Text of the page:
Gene Families

The set of genes that evolve from a single ancestral gene comprise a gene family. In humans, gene families are found in many important groups of proteins, and more are being discovered as the human genome is explored. These include the globins, which carry oxygen in the blood (hemoglobin) and store it in muscle (myoglobin); the immunoglobulins (specifically, the heavy chain of the immunoglobulin), which form antibodies of the immune system; the actins, which move the cell cytoskeleton and muscle; the collagens, which form cartilage and other structural materials; and the homeotic genes, master controllers of embryonic development. There are many other examples as well.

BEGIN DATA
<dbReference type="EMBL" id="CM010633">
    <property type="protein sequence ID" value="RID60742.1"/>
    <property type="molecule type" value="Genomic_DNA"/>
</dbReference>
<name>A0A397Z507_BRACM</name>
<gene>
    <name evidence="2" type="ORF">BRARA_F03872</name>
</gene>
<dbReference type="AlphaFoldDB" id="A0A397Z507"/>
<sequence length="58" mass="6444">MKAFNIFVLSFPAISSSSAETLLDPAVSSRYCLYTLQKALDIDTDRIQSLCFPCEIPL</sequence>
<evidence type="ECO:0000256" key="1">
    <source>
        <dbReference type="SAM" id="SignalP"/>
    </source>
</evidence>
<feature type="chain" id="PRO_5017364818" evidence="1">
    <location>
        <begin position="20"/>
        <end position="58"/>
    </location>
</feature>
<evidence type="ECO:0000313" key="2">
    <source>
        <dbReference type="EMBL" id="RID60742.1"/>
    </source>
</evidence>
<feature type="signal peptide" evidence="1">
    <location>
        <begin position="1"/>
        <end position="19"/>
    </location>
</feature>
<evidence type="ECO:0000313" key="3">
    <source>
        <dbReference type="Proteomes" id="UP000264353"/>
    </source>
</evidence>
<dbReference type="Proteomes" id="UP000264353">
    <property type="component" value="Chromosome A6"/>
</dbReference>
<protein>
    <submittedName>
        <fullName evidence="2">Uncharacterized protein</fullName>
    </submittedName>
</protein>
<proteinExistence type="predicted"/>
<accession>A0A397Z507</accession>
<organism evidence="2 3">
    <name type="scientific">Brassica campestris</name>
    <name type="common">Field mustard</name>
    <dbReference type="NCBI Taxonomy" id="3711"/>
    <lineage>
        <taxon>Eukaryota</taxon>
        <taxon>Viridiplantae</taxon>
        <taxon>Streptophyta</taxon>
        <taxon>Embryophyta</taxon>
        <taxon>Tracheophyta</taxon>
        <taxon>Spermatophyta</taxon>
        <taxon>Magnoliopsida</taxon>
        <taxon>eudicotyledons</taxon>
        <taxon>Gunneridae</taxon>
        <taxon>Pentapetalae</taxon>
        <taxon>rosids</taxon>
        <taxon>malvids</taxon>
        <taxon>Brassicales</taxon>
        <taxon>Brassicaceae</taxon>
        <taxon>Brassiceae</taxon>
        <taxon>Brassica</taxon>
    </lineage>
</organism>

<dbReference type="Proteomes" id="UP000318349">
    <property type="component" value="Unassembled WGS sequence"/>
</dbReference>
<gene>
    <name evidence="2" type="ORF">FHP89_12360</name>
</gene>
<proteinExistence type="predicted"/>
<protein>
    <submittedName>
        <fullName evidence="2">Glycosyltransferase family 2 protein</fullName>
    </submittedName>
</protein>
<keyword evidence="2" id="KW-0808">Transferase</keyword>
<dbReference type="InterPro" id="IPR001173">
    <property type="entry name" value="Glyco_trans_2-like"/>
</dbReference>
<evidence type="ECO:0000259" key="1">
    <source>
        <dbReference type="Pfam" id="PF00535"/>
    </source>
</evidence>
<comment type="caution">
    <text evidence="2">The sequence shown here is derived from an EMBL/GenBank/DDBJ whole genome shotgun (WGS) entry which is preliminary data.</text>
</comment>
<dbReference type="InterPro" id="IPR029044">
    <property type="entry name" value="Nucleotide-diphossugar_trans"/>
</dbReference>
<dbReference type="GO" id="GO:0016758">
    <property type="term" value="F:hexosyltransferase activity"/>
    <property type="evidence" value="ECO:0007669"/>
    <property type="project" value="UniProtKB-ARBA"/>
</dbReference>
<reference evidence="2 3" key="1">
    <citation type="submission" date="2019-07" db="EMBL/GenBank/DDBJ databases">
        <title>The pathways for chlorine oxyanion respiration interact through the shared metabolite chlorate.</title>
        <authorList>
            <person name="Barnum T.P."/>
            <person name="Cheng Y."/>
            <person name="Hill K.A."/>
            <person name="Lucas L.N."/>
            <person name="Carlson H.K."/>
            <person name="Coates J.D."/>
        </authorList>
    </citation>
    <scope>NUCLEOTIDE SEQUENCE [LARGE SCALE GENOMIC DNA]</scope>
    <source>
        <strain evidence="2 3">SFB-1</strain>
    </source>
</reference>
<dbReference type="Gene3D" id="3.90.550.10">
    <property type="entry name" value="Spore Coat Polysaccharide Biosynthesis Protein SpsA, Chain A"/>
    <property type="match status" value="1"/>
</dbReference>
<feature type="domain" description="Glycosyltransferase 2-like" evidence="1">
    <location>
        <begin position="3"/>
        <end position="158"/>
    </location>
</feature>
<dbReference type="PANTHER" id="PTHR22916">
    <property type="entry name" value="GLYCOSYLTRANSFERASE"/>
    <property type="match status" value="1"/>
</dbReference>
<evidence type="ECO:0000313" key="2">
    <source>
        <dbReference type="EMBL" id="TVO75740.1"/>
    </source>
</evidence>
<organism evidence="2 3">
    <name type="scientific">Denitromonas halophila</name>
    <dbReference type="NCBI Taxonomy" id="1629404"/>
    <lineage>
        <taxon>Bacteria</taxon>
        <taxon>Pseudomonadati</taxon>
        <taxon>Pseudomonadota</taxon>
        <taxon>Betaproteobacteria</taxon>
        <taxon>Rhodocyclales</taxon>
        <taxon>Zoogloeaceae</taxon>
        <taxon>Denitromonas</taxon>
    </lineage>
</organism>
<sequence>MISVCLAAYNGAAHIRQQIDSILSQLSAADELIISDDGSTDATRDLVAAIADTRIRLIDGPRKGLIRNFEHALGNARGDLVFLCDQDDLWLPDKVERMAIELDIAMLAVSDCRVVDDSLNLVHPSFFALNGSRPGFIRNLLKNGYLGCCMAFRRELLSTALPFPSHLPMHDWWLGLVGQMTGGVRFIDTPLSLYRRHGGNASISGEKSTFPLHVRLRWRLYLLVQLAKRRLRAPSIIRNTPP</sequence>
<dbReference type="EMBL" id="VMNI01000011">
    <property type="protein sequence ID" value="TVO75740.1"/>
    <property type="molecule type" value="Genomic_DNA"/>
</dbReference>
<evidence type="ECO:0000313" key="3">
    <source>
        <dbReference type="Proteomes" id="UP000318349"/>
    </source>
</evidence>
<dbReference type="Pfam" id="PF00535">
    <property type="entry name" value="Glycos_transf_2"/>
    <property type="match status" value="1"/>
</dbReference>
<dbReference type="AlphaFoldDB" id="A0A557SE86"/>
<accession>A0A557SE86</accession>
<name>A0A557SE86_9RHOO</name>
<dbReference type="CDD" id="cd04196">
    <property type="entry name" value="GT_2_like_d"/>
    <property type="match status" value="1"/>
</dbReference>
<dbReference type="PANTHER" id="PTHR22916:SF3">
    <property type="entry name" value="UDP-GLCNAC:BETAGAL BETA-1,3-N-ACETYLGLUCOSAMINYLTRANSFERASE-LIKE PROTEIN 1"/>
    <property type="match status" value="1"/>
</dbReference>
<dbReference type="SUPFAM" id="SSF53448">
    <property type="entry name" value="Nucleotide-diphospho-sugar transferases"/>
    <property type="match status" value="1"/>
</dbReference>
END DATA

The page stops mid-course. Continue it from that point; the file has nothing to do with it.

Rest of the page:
A new member of a particular gene family is discovered by comparing its sequence to known members. This is usually done by computerized database search, and is one of the challenges of bioinformatics, a new specialty devoted to collecting and analyzing large amounts of biological information.

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